By combining artificial intelligence and interdisciplinary theories in virtual society models, Professor F. LeRon Shults wants to solve problems regarding integration and religious violence.
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Integrating immigrants may be one of the most complex challenges a society can face. Politicians may find it hard to know what measures will prove to be the most effective. Is allocating more resources to education and teaching Norwegian norms the best option, or will available recreational activities, such as local community football, have the largest effect?
By using artificial intelligence, the project Modeling Religion in Norway (MODRN) has created a way to simulate society. The aim is to give politicians and other decision-makers a way to experiment with different measures for lowering tensions in society.
The project is managed by Professor F. LeRon Shults at the Department of Global Development and Planning at the University of Agder (UiA) and is a collaboration between UiA and the Center for Mind and Culture in Boston.
"Social simulation can help us to better understand the mechanisms in society. This is useful for both researchers and politicians," Shults says.
F. LeRon Shults
When we usually talk about artificial intelligence, we mean an especially advanced computer or an intelligent computer program – for example Google's AlphaZero which learned to play chess by playing against itself.
The MODRN project uses a different approach where artificial intelligence is used to simulate entire societies. The simulation consists of individual "people" that are all programmed in their own unique way to see and interact with the world. By programming these individuals so that they are representative of the population, researchers can experiment with society at micro and macro level.
Shults explains by using Syrian refugees in Norway as an example. In the model, the "Norwegians" can be programmed with data we already have concerning the population's views on immigrants. Then the "refugees" and other variables are introduced.
"We can adjust the job market and education level among the individuals in the model. We can even take natural disasters into consideration and how that affects integration. If we think a variable is interesting, we can add it," Shults says.
While Shults has specialised in religion sociology, the MODRN project is more related to social research. Everything from neuroscience, evolution biology, cognitive and experimental psychology, cultural anthropology, finance, computer science, social science, history and philosophy are combined in the methods.
"It is exactly the interdisciplinary collaboration – focusing on the humanities – that makes the project unique," Professor Wesley Wildman tells. He works at the Center for Mind and Culture at the University of Boston and manages MODRN together with Shults.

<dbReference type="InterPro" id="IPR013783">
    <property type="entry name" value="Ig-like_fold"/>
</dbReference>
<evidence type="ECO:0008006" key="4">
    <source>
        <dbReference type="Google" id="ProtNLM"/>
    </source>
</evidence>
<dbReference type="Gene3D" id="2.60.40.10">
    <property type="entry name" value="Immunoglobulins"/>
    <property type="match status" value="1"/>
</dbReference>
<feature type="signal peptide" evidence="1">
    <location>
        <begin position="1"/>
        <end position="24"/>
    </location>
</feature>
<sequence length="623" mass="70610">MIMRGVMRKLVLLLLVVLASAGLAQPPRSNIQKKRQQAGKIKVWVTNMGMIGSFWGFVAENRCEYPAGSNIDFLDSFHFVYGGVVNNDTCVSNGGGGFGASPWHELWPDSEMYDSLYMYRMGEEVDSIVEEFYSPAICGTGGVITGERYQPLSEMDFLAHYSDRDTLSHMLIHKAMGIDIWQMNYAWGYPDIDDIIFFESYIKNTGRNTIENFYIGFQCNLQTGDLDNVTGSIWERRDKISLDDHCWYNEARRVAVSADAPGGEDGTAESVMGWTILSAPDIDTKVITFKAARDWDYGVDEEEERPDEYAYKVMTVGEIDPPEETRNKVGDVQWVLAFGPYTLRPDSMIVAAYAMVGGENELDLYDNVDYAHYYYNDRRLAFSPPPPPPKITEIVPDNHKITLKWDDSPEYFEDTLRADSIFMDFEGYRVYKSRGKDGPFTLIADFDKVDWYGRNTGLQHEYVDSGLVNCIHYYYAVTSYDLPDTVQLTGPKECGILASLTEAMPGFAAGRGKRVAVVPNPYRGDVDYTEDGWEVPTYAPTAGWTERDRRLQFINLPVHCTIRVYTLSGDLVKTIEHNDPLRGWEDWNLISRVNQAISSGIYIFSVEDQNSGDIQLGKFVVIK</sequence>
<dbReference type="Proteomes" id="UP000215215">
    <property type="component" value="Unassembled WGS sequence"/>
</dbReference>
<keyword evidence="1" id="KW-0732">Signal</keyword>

"If you want to understand human problems, you need the humanities to really understand human behaviour. If you, for example, study demography, the social sciences will only provide you with a part of the entire picture. It is the humanities that provide substance to the simulations we run," Wildman says.
He praises UiA for offering support to such an innovative project.
"I am proud to be associated with the University of Agder. It is truly unusual for universities to have such an innovative instinct regarding interdisciplinary collaboration, it is truly impressive," Wildman says.
One of the latest simulations run by MODRN shows how mutual distrust between religious groups can escalate. The good news is that people in general are peaceful, but when one of the groups feels that its fundamental values are under pressure, tensions rise.
This modelling was based on the conflict in Northern Ireland and on the Gujarat riots in India in 2002. In the latter instance, 2,000 people died in a three-day long conflict between Hindus and Muslims.
Another experiment run by MODRN's models looked at what factors lead to more secularisation in a society. The results showed that when the level of education, existential safety and appreciation of pluralism and freedom of speech increase, the level of religiousness is reduced.
Shults says that all this indicates that these four factors will continue to grow larger in the world, and that religion will continue to lose its hold on people.
"The question is what will keep the secular societies together when religion no longer has the same role. The Nordic countries have done a good job at creating societies that unite people, but how can the entire globe make that transition without millions of people dying in conflicts first," he asks.